That was also the year of the MP4-18. It was a very interesting year because the 18 was way ahead of its time, but it never ran reliably.

For the MP4-18 the designers stipulated that the engine had to be very low, for aerodynamic reasons. But that engine kept blowing up. I drove it the first day at Paul Ricard, and I was fast. Later it turned out – I know from my sports car days – that I am a little bit of a specialist on that track though. Anyway, it was a good start, but it was the only time that the 18 was faster than the 17D.

We went to Jerez with the 18 and at Turn 4 the floor collapsed, and I had a massive impact, with the engine ending up by the side of me. No-one was really sure what had happened, but you could see on the asphalt there were marks from the floor, and then you had me spinning.

So we continued. I had three brake failures on the car, but luckily I did not hit anything, because they happened at Turn One at Paul Ricard. When the engine blew up it cut through the brake lines, so the pedal went to the floor.

Then I had a day at Silverstone. Three times I lost the left front wheel in Becketts/Maggotts, because the loads were so high that it opened the wheel in the first left-hander, and in the second left-hander the wheel fell off. Then I had a brake failure at a slow corner, which was good because I hopped across the gravel bed and grass to make it back.

They repaired the car, said we had to do one more run, and sent me out. And at Bridge corner the rear suspension collapsed. I had a big impact and the car was in two pieces again. I walked back to the garage, took my mobile phone, called the team boss and said, “I’m sorry I don’t want to drive this car any more.” By that time no race driver wanted to drive the car. And that was the last metre the 18 ever drove.

Meanwhile everyone thought that from half-way through the season the 18 would be the race car, so they stopped making parts for the 17D’s engine. The 18 was overdue by nine or 10 races, and you cannot blame Mercedes if Adrian Newey is saying the car will be ready, and will be running, and will be racing. It was just a miscommunication.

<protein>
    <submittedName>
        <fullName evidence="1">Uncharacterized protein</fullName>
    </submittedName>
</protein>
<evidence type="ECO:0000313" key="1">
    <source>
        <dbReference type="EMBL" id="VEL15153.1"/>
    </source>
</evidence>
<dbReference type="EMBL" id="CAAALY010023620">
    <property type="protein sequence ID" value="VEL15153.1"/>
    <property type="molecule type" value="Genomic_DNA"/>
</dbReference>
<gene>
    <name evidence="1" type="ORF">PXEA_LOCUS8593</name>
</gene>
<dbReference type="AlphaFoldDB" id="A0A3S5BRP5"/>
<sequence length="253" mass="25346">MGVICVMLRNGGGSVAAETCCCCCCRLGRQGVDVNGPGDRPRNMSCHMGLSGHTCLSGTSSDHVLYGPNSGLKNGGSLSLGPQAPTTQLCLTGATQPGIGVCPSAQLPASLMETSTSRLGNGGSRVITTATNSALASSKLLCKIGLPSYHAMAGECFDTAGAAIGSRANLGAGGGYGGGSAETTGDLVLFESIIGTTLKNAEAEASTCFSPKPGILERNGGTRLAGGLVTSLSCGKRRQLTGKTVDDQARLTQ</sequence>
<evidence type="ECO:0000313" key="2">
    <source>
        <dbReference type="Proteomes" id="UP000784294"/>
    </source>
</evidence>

When it came to the race that could have won Kimi the championship, the Nurburgring, he was ahead and he had the engine blow up. What happened was they ran out of parts – they only had nine pistons, and the 10th they knew was not of the best spec. So Kimi blew that one piston up when he was leading the race – how tragic was that?

That was also the year that Pedro de la Rosa joined the team, as an extra test driver. When he arrived I had just done five weeks non-stop of testing, race attendance, marketing, promotions, going to the Himalayas filming for a sponsor, and I got a fever. There was a test where two cars were prepared for me, the boys were all waiting, and I said I could not come.

They realised that our whole machine needed another test driver, so they called Pedro up, because he was the best available. At that point I was really relieved to get a little bit of my life back, because I had been working non-stop. That year on average I boarded an aircraft every 32 hours, I remember the stats!

Pedro and I quite quickly became friends, but, even so, we were also competitors. In the end it became quite delicate in 2005. I had had a second offer from Jaguar, and the team thought I was going this time, so they designed the MP4-20 not to suit this tall, lanky Austrian! Then I was not released yet again, and I stayed with McLaren once more.

They had put all this fire extinguisher stuff where my elbows needed to be, and I had no way legally to sit in the car. So when Juan Pablo was injured, Pedro took the first race in Bahrain. They made an enormous effort and put a lot of costs into changing the car, so I had it at Imola.

I knew the car and the team really well. I went to the race, and we had single-car qualifying in those days, and, being new, I had to go out first, which was a significant disadvantage. I did okay and ended up seventh on the grid with what was actually quite a good qualifying performance. 

One funny story about that weekend was, me being a little bit of a rebel, after having not been released to Jaguar again and after having being kind of designed out of the car, I had decided to grow my hair long. So I had this awful-looking long hair, and Ron did not like it.